The Underbug 

The Underbug is an Indian film focusing on two men in a house looking for something that may or may not be creeping around in the dark. Various scenes of bugs set the mood, but a war going on outside between Hindus and Muslims takes the focus. Suspenseful music, a creepy doll, jingling, and darkness inside the house the two men are in keep the scare factor high. The constant rain outside doesn’t help either. The two men eat dinner together, but something still lurks in the darkness. Eventually, a little girl shows up. The style and feel of The Underbug keep you, as a viewer, on your toes. It’s so creepy and scary that you can’t turn away. You are afraid you might miss something. There is an undertone of political tension that drives the film forward. The little girl, I believe, is a symbol of the future of their country. Even though it has a horror movie feel, it is also about the various people and how they differ from one another based on religion and political beliefs, an idea we, as Americans, can also relate to.


Onlookers takes place in Laos and is a documentary focusing on tourism in Laos but sometimes shows the Laos people doing their job, such as washing a dog or other types of jobs. Most of the time, the Laos people sit around doing nothing or praying to their gods. However, the film focuses on people from other countries experiencing Laos and its beauty. They go canoeing, hiking, rafting, zip-lining, and mostly sightseeing. The film is a love letter to Laos, a country I had not heard of before reviewing this documentary. The movie doesn’t have any spoken words except in the distance because the director (Kimi Takesue) wants people to see the country, its people, and all the beauty within it, just like the tourists who visit it do. There are occasional motors of various forms of transportation and animal sounds in the distance, though. It is a change of pace for a film to have no spoken words, but it has sound, which works for this movie. Sometimes there are shots of children going to school, breaking up the mundanity of the film.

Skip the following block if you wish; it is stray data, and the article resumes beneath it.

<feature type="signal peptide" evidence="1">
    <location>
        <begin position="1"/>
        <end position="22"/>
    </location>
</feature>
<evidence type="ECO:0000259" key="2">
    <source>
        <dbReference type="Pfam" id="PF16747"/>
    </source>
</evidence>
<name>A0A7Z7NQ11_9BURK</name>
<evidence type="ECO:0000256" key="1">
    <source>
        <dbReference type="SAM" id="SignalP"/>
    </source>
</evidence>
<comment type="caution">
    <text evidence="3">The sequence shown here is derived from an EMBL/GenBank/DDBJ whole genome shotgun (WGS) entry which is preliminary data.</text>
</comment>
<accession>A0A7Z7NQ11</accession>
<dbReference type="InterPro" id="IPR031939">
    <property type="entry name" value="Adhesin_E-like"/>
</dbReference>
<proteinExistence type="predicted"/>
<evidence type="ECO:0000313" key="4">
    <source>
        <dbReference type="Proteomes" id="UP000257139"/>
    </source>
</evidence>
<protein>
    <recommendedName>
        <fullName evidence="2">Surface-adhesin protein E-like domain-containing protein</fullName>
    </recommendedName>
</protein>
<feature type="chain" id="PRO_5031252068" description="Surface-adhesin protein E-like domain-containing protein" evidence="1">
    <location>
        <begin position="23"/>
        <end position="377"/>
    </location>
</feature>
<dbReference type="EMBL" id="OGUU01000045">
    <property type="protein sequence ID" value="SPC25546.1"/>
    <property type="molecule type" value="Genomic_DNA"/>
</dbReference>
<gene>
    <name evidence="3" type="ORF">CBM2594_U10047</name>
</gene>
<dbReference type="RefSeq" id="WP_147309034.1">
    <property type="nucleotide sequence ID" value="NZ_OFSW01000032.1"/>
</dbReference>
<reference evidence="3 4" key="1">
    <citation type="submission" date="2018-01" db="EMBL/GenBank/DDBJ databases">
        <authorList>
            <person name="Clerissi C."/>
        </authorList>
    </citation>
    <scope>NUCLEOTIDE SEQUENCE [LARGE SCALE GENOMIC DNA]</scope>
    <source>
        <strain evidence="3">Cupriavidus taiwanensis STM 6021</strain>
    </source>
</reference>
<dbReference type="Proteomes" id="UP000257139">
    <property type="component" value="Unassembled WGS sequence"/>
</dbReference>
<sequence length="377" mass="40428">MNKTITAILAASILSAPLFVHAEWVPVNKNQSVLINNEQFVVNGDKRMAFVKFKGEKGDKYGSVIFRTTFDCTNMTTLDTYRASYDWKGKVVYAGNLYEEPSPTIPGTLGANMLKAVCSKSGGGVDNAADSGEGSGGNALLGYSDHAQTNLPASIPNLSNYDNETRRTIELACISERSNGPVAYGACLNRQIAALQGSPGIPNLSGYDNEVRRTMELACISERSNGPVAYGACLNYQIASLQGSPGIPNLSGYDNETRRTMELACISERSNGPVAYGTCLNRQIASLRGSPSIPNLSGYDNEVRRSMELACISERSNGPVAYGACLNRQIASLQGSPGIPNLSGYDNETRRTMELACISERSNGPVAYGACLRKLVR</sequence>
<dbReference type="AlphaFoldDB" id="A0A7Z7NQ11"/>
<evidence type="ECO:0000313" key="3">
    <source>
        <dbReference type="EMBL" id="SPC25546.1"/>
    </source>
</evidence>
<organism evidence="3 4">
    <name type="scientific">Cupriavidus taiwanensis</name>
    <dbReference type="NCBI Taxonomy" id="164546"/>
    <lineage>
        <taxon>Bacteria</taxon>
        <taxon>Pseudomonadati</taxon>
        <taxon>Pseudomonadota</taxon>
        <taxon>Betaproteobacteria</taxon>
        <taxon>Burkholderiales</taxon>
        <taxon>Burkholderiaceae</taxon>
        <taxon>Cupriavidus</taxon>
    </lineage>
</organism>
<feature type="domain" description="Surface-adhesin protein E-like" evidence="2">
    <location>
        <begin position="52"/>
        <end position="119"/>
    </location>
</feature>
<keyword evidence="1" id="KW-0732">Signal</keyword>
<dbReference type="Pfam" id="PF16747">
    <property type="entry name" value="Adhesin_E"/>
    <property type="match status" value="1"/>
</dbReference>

Where the Roads Lead